Interfaith Week is an annual week of celebration of faith. This year all faith is being recognised from November 15 to November 21. I am a Buddhist and care about what I wear.
Lay people like myself are not required to wear anything specific. Some Buddhists voluntarily wear yellow or white to represent the ‘Middle Way’ which is something we believe in. Yellow is also the colour of Buddha’s robes.
Other Buddhists wear modern clothing but focus on the colours of the Buddhist flag; yellow, white, orange, blue or red. The different colours represent the important concepts of Buddhism.
Simplistic clothing must be worn within a Buddhist temple and should be observed when practicing meditation so many lay people wear collared shirts, polo tops and loose-fitting pants.
I have not been in a Buddhist temple and do not follow these voluntary practices strictly.
I care about fashion as a Buddhist, although some lay people see fashion as an art. Fashion for me is about expression and self-confidence. It helps me show compassion for myself as I care about what I look like to the outside world. Fashion is a passion of mine and keeps me active in my Buddhist practice.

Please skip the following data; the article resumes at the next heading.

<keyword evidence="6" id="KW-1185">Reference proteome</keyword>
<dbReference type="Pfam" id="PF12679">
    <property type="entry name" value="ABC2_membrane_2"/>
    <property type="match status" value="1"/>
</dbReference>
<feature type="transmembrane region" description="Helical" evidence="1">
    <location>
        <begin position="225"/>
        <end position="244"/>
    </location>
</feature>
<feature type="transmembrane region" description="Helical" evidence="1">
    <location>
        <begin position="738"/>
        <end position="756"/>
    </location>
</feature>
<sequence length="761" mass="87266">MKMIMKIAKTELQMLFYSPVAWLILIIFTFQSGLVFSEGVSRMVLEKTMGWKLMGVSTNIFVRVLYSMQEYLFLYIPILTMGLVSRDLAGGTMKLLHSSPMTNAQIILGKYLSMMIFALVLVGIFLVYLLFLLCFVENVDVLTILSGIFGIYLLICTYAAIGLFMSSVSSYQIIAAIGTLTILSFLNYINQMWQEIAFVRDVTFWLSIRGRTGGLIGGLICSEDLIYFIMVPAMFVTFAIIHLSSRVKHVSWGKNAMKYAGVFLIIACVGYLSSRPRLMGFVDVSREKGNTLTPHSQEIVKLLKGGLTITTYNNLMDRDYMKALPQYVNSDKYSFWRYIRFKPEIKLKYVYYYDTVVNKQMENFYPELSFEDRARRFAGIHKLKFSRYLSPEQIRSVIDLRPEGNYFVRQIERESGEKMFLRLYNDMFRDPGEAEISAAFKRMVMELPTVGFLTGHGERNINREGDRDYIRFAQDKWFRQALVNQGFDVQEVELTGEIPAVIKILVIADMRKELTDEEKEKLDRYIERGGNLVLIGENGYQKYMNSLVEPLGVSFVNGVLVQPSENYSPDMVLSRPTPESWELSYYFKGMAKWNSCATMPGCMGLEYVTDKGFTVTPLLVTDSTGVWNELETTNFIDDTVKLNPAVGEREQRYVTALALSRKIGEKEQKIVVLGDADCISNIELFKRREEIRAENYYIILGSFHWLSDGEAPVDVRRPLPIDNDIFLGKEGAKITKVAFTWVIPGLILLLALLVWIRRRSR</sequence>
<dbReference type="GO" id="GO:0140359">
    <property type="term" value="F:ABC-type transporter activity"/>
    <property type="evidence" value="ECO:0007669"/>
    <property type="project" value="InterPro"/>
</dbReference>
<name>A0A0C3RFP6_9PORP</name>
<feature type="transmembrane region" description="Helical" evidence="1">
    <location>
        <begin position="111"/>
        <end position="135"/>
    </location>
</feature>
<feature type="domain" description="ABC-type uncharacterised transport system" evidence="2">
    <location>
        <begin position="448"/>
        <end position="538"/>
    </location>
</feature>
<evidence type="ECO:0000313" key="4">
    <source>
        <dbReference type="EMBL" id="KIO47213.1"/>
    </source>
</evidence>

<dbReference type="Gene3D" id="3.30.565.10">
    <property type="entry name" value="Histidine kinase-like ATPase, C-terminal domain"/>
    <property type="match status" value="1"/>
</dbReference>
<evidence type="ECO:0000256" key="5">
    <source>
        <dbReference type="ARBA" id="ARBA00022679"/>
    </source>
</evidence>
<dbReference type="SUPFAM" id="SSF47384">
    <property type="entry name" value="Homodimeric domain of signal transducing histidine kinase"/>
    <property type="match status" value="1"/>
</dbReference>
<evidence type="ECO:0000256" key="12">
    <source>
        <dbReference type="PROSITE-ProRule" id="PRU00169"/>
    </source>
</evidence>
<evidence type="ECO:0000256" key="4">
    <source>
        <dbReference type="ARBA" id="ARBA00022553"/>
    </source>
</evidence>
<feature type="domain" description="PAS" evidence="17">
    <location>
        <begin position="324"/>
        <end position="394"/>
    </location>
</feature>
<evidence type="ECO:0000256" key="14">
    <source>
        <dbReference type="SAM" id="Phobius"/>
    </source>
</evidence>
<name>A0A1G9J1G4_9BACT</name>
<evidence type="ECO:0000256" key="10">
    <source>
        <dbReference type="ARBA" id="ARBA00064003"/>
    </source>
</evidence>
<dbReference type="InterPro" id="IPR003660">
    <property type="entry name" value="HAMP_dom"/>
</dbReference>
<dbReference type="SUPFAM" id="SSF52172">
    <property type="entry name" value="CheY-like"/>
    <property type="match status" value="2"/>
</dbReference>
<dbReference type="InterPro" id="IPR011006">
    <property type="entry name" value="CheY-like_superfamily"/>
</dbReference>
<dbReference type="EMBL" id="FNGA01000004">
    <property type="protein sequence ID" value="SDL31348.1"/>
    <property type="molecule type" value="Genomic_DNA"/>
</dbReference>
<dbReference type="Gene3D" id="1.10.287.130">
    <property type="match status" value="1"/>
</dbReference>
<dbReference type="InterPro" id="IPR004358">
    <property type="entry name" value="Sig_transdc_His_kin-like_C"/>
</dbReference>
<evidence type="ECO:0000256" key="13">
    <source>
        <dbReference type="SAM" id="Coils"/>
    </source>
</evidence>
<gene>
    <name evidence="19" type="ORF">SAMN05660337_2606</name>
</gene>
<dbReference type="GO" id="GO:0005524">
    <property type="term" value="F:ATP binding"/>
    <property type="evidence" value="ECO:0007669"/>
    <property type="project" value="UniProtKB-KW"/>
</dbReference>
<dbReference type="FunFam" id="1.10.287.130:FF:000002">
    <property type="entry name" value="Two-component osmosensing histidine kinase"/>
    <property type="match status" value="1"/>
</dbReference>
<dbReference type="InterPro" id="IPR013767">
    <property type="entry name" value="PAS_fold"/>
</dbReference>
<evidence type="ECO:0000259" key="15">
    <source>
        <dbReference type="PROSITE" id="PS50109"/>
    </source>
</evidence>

Buddhism focuses on relieving suffering and some lay Buddhist’s may say that fashion causes suffering from the people who make the clothes to the products that are used. I take those into consideration when buying my clothes but I still have equal thoughts on how I want to show my personality through my clothes.
I wear monochrome clothes most of the time. They have little or no patterns on them to keeping my clothing simplistic but, unfortunately, I bow down to the pressure from society to “look good” and on a budget. Some Buddhists make their clothing in some Western countries, but I don’t have the skill or time to devote myself to that.
Instead I buy some of my clothing from charity shops to give money for good cause. It also detracts me from buying frivolous clothing. I buy what I need but I buy things that are on trend in the current season. It keeps me and my values happy. It also demonstrates that I can put Buddhism into the culture that I have been brought up in.
I also buy from cheaper clothing stores on the high-street. I’m a high-street girl to the core and wouldn’t dream of buying anything from boutiques. Whilst I am partial to a trip to Topshop or Debenhams, it is a rare occurrence.
I would also like to point out that fashion is impermanent or anicca. Styles change from season to season so suffering is not necessarily prolonged for me. I can adapt to trends and can switch up my style when I want to. I like the flexibility of being Buddhist and how there isn’t a narrow path that we must follow. There are expectations but no rules.
The same can be applied to my accessories. I do wear gold, silver or black simplistic jewellery that isn’t heavily adorned with stones or shiny diamonds. I take more care with my jewellery as many people will have suffered through laborious tasks to provide the pieces.
Aesthetics have become far too important within society for me and many others to ignore. Some have the willpower to ignore it but unfortunately I don’t. I am mindful of the clothing I do wear but I am free to wear what I want to as a Buddhist. Fashion is an art rather than an adornment parade – for me at least.